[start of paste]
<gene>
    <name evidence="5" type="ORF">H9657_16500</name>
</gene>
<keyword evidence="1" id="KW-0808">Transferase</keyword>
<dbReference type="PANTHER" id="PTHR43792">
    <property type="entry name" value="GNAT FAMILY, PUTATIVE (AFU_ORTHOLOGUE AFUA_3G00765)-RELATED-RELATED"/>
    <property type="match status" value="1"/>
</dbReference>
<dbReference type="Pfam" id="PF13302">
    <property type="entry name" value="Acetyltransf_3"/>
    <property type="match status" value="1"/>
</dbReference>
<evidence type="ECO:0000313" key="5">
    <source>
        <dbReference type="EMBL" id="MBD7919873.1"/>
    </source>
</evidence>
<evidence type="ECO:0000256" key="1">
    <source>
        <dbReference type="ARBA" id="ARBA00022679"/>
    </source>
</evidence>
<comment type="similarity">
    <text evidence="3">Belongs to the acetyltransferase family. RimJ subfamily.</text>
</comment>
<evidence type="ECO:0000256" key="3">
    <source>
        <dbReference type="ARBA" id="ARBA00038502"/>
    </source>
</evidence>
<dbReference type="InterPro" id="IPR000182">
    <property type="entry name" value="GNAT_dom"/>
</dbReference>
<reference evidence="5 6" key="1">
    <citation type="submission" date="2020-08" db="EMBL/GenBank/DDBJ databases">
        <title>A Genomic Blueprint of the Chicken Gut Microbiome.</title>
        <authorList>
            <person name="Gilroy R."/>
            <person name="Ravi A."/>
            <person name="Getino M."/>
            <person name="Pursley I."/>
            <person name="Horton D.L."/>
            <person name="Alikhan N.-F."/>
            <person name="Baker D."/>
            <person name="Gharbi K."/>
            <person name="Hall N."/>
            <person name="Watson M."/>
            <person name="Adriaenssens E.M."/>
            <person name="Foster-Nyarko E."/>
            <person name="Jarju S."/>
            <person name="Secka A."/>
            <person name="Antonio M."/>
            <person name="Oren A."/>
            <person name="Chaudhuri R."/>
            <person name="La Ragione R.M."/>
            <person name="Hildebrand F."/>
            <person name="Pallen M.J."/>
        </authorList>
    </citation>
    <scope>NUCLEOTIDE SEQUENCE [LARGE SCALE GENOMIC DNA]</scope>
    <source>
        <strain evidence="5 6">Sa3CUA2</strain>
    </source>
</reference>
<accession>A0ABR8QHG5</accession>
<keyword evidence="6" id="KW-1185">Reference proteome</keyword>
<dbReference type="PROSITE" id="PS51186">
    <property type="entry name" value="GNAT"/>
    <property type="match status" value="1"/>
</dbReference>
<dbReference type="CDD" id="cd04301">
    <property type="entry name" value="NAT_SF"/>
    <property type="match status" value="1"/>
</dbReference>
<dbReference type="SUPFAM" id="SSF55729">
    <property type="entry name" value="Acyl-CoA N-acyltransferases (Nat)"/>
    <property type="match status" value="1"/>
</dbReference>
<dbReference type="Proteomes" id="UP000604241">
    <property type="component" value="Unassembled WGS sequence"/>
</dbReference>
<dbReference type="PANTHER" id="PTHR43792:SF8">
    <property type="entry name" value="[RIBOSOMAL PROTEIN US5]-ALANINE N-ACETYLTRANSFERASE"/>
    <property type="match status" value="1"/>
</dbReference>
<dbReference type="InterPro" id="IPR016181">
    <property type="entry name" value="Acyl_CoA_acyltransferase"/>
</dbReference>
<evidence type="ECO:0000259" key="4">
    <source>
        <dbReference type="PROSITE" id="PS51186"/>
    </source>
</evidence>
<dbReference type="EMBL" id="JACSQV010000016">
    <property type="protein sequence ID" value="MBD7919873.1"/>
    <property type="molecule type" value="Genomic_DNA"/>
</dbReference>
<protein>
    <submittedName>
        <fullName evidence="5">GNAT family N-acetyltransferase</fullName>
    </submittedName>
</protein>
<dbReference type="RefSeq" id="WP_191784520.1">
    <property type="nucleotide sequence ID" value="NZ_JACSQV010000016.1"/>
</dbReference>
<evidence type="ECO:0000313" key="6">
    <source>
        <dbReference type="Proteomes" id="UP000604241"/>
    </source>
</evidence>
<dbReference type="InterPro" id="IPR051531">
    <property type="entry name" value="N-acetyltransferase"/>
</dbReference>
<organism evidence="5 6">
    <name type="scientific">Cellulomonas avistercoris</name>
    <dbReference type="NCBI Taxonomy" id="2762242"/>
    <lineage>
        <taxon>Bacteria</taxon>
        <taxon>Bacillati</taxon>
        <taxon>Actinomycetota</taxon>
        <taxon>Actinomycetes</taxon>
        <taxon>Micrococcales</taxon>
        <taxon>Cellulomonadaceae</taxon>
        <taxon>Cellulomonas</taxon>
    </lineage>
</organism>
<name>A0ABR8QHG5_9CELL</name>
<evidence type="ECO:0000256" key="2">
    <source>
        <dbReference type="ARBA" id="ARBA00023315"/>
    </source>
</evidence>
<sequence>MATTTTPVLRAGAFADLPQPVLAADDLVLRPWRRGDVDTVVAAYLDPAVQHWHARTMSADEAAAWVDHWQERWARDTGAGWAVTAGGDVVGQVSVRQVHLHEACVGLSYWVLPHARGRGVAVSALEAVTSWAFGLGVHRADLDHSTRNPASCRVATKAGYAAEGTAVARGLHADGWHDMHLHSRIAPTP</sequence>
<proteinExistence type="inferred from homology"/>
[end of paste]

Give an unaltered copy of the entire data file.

<gene>
    <name evidence="5" type="ORF">H9657_16500</name>
</gene>
<keyword evidence="1" id="KW-0808">Transferase</keyword>
<dbReference type="PANTHER" id="PTHR43792">
    <property type="entry name" value="GNAT FAMILY, PUTATIVE (AFU_ORTHOLOGUE AFUA_3G00765)-RELATED-RELATED"/>
    <property type="match status" value="1"/>
</dbReference>
<dbReference type="Pfam" id="PF13302">
    <property type="entry name" value="Acetyltransf_3"/>
    <property type="match status" value="1"/>
</dbReference>
<evidence type="ECO:0000313" key="5">
    <source>
        <dbReference type="EMBL" id="MBD7919873.1"/>
    </source>
</evidence>
<evidence type="ECO:0000256" key="1">
    <source>
        <dbReference type="ARBA" id="ARBA00022679"/>
    </source>
</evidence>
<comment type="similarity">
    <text evidence="3">Belongs to the acetyltransferase family. RimJ subfamily.</text>
</comment>
<evidence type="ECO:0000256" key="3">
    <source>
        <dbReference type="ARBA" id="ARBA00038502"/>
    </source>
</evidence>
<dbReference type="InterPro" id="IPR000182">
    <property type="entry name" value="GNAT_dom"/>
</dbReference>
<reference evidence="5 6" key="1">
    <citation type="submission" date="2020-08" db="EMBL/GenBank/DDBJ databases">
        <title>A Genomic Blueprint of the Chicken Gut Microbiome.</title>
        <authorList>
            <person name="Gilroy R."/>
            <person name="Ravi A."/>
            <person name="Getino M."/>
            <person name="Pursley I."/>
            <person name="Horton D.L."/>
            <person name="Alikhan N.-F."/>
            <person name="Baker D."/>
            <person name="Gharbi K."/>
            <person name="Hall N."/>
            <person name="Watson M."/>
            <person name="Adriaenssens E.M."/>
            <person name="Foster-Nyarko E."/>
            <person name="Jarju S."/>
            <person name="Secka A."/>
            <person name="Antonio M."/>
            <person name="Oren A."/>
            <person name="Chaudhuri R."/>
            <person name="La Ragione R.M."/>
            <person name="Hildebrand F."/>
            <person name="Pallen M.J."/>
        </authorList>
    </citation>
    <scope>NUCLEOTIDE SEQUENCE [LARGE SCALE GENOMIC DNA]</scope>
    <source>
        <strain evidence="5 6">Sa3CUA2</strain>
    </source>
</reference>
<accession>A0ABR8QHG5</accession>
<keyword evidence="6" id="KW-1185">Reference proteome</keyword>
<dbReference type="PROSITE" id="PS51186">
    <property type="entry name" value="GNAT"/>
    <property type="match status" value="1"/>
</dbReference>
<dbReference type="CDD" id="cd04301">
    <property type="entry name" value="NAT_SF"/>
    <property type="match status" value="1"/>
</dbReference>
<dbReference type="SUPFAM" id="SSF55729">
    <property type="entry name" value="Acyl-CoA N-acyltransferases (Nat)"/>
    <property type="match status" value="1"/>
</dbReference>
<dbReference type="Proteomes" id="UP000604241">
    <property type="component" value="Unassembled WGS sequence"/>
</dbReference>
<dbReference type="PANTHER" id="PTHR43792:SF8">
    <property type="entry name" value="[RIBOSOMAL PROTEIN US5]-ALANINE N-ACETYLTRANSFERASE"/>
    <property type="match status" value="1"/>
</dbReference>
<dbReference type="InterPro" id="IPR016181">
    <property type="entry name" value="Acyl_CoA_acyltransferase"/>
</dbReference>
<evidence type="ECO:0000259" key="4">
    <source>
        <dbReference type="PROSITE" id="PS51186"/>
    </source>
</evidence>
<dbReference type="EMBL" id="JACSQV010000016">
    <property type="protein sequence ID" value="MBD7919873.1"/>
    <property type="molecule type" value="Genomic_DNA"/>
</dbReference>
<protein>
    <submittedName>
        <fullName evidence="5">GNAT family N-acetyltransferase</fullName>
    </submittedName>
</protein>
<dbReference type="RefSeq" id="WP_191784520.1">
    <property type="nucleotide sequence ID" value="NZ_JACSQV010000016.1"/>
</dbReference>
<evidence type="ECO:0000313" key="6">
    <source>
        <dbReference type="Proteomes" id="UP000604241"/>
    </source>
</evidence>
<dbReference type="InterPro" id="IPR051531">
    <property type="entry name" value="N-acetyltransferase"/>
</dbReference>
<organism evidence="5 6">
    <name type="scientific">Cellulomonas avistercoris</name>
    <dbReference type="NCBI Taxonomy" id="2762242"/>
    <lineage>
        <taxon>Bacteria</taxon>
        <taxon>Bacillati</taxon>
        <taxon>Actinomycetota</taxon>
        <taxon>Actinomycetes</taxon>
        <taxon>Micrococcales</taxon>
        <taxon>Cellulomonadaceae</taxon>
        <taxon>Cellulomonas</taxon>
    </lineage>
</organism>
<name>A0ABR8QHG5_9CELL</name>
<evidence type="ECO:0000256" key="2">
    <source>
        <dbReference type="ARBA" id="ARBA00023315"/>
    </source>
</evidence>
<sequence>MATTTTPVLRAGAFADLPQPVLAADDLVLRPWRRGDVDTVVAAYLDPAVQHWHARTMSADEAAAWVDHWQERWARDTGAGWAVTAGGDVVGQVSVRQVHLHEACVGLSYWVLPHARGRGVAVSALEAVTSWAFGLGVHRADLDHSTRNPASCRVATKAGYAAEGTAVARGLHADGWHDMHLHSRIAPTP</sequence>
<proteinExistence type="inferred from homology"/>